One of us used a different approach for dissociating the effects of motor imagery and actual movements during fMRI measurements.114 In this study, subjects were presented with drawings of hands and asked to quickly report whether they were seeing a left hand or a right hand, regardless of the angle of rotation of each stimulus from its upright position (rotation). Several psychophysical studies117119 have demonstrated that subjects solve this task by imagining their own hand moving from its current position into the stimulus orientation for comparison. This motor imagery task was paired with a task known to evoke visual imagery, in which subjects were presented with typographical characters and asked to quickly report whether they were seeing a canonical letter or its mirror image, regardless of its rotation.120 Behavioral (reaction times) and neural correlates (BOLD) of motor and visual imagery were quantified on a trial-by-trial basis, while EMG recordings controlled for muscular activity during task performance. Using a fast event-related fMRI protocol, imagery load was parametrically manipulated from trial to trial, while the type of imagery (motor, visual) was blocked across several trials. This experimental design permitted to isolate modulations of neural activity driven by motor imagery, over and above generic imagery- and performance-related effects. In other words, the distribution of neural variance was assessed along multiple dimensions, namely the overall effects of task performance, the specific effects of motor imagery, and the residual trial-by-trial variability in reaction times unaccounted for by the previous factors. With this approach, it was found that portions of posterior parietal and precentral cortex increased their activity as a function of mental rotation only during the motor imagery task. Within these regions, parietal cortex was visually responsive, whereas dorsal precentral cortex was not. Crucially, fMRI responses around the knob of the central sulcus, i.e., around the hand representation of primary sensorimotor cortex,56,121 correlated significantly with the actual motor responses, but neither showed any relationship with stimulus rotation, nor did they distinguish between motor and visual imagery. This result indicates that, at the mesoscopic level of analysis by fMRI, putative primary motor cortex deals with movement execution, rather than motor planning. However, it remains to be seen whether this finding is limited to a precise experimental context, namely implicit motor imagery, or whether it represents a general modus operandi of the human M1.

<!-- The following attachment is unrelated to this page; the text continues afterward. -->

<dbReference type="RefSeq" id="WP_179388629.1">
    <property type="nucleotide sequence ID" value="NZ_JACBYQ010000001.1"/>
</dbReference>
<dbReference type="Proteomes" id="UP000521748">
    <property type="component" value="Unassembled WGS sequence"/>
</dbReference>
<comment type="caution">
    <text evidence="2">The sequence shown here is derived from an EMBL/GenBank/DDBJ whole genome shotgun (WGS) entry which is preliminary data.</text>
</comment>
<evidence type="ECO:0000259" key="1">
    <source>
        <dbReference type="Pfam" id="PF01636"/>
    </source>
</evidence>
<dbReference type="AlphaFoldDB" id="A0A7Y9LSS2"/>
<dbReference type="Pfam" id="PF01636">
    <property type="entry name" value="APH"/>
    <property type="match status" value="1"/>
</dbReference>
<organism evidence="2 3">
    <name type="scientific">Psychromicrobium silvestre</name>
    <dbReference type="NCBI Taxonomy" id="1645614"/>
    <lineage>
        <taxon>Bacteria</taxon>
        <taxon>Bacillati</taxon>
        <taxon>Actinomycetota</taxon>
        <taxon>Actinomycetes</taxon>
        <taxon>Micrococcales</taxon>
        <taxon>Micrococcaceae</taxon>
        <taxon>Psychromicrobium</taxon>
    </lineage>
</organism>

So should one conclude that those studies that did find activations in M1 during motor imagery were confounded, e.g., by associated motor output? Let us again turn to the visual system for an analogy. In visual cortices, sensory effects are readily detected in early areas and become progressively difficult to follow the deeper one ascends into the cortical hierarchy. Conversely, the participation of primary visual cortex in mental imagery has been far more difficult to demonstrate and does not reach the strength of effects that visual imagery evokes in higher-order areas.122 So far, this nicely parallels the pattern described in the studies by Hanakawa et al.116 and Gerardin et al.112 that were discussed above. Nonetheless, there is now a consensus that the primary visual cortex can participate in imagery, and this may depend on specific aspects of the paradigm employed, such as the requirement of processing capacities that are best represented at this cortical level. If we attempt to transfer this analogy to the sensorimotor system we must analyze in greater depth the paradigms employed across the various motor imagery studies.

Motor imagery can be carried out in a predominantly visual mode (imagining seeing one's own hand moving) or in a kinesthetic mode (imagining the proprio-ceptive sensations one would experience if one moved the hand in the mentally simulated way). Indeed, it seems to be the case that only studies employing the latter strategy have reported robust effects in M1. This means that the fMRI responses would then be accounted for, not necessarily by the executive neural elements in M1, but by those dealing with proprioceptive input in the context of movement. Psychophysically, it was found that motor imagery affects the illusory perception of movement created by a purely proprioceptive stimulus.102 However, in a related functional neuroimaging experiment, the authors found no M1 response during imagery and, accordingly, overlap of activations from these two conditions was confined to nonprimary motor areas. It should be noted that this experiment was carried out using PET, and it may therefore have suffered from sensitivity or spatial resolution limitations. At the same time, the authors reproduced their finding of M1 activation from the illusion, and it hence seems unlikely that this should be accounted for by the movement illusion rather than by proprioceptive processing. The issue therefore awaits further investigation.